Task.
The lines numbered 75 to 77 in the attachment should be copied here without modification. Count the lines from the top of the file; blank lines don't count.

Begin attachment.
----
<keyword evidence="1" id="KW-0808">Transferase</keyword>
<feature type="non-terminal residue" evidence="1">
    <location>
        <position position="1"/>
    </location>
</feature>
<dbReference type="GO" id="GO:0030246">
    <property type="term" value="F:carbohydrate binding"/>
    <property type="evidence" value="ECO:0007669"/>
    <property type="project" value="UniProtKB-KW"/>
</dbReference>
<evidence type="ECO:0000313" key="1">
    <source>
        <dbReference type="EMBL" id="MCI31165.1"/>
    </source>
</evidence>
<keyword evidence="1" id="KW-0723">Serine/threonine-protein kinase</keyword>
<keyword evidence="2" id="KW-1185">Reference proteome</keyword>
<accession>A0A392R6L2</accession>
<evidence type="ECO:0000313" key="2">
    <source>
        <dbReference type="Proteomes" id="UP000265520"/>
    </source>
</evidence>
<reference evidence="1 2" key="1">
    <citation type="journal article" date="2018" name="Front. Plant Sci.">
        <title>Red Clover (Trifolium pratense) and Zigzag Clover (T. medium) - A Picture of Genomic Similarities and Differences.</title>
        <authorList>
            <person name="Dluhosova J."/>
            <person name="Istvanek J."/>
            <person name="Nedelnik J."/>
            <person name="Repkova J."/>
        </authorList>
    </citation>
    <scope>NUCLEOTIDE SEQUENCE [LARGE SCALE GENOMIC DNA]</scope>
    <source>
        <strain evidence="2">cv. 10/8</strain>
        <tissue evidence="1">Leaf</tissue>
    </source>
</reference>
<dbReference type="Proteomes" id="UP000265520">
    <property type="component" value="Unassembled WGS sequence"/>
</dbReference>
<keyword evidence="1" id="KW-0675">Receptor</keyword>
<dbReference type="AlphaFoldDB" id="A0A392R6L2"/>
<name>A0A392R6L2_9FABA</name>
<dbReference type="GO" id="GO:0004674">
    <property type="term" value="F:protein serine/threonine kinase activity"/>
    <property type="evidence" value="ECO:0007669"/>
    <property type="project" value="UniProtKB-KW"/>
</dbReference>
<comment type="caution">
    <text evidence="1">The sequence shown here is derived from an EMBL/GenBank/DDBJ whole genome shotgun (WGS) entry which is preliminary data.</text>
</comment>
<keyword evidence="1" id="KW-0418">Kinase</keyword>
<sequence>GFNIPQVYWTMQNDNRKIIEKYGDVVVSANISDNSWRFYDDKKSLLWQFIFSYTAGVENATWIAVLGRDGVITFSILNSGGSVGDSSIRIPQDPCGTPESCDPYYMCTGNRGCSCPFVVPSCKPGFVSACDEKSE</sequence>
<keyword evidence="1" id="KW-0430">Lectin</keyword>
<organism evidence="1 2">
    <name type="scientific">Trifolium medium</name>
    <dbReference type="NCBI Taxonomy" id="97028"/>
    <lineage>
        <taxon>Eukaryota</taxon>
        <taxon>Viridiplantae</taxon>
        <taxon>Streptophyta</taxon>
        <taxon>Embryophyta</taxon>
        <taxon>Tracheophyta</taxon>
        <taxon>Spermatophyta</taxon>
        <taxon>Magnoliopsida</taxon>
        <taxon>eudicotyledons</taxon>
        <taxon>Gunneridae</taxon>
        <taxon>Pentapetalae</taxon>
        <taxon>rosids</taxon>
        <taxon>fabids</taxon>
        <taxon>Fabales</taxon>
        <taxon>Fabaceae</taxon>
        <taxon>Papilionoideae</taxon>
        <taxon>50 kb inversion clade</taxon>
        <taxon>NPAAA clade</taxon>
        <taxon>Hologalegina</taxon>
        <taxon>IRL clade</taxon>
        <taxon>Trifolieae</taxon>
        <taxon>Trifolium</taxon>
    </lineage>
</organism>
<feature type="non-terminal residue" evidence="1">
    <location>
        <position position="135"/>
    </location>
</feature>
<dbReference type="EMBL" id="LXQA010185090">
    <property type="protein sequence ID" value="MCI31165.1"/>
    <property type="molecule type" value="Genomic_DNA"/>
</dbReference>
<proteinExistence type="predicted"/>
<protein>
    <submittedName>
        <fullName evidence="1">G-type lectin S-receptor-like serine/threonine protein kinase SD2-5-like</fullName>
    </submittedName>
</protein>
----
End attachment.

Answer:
        <taxon>Fabaceae</taxon>
        <taxon>Papilionoideae</taxon>
        <taxon>50 kb inversion clade</taxon>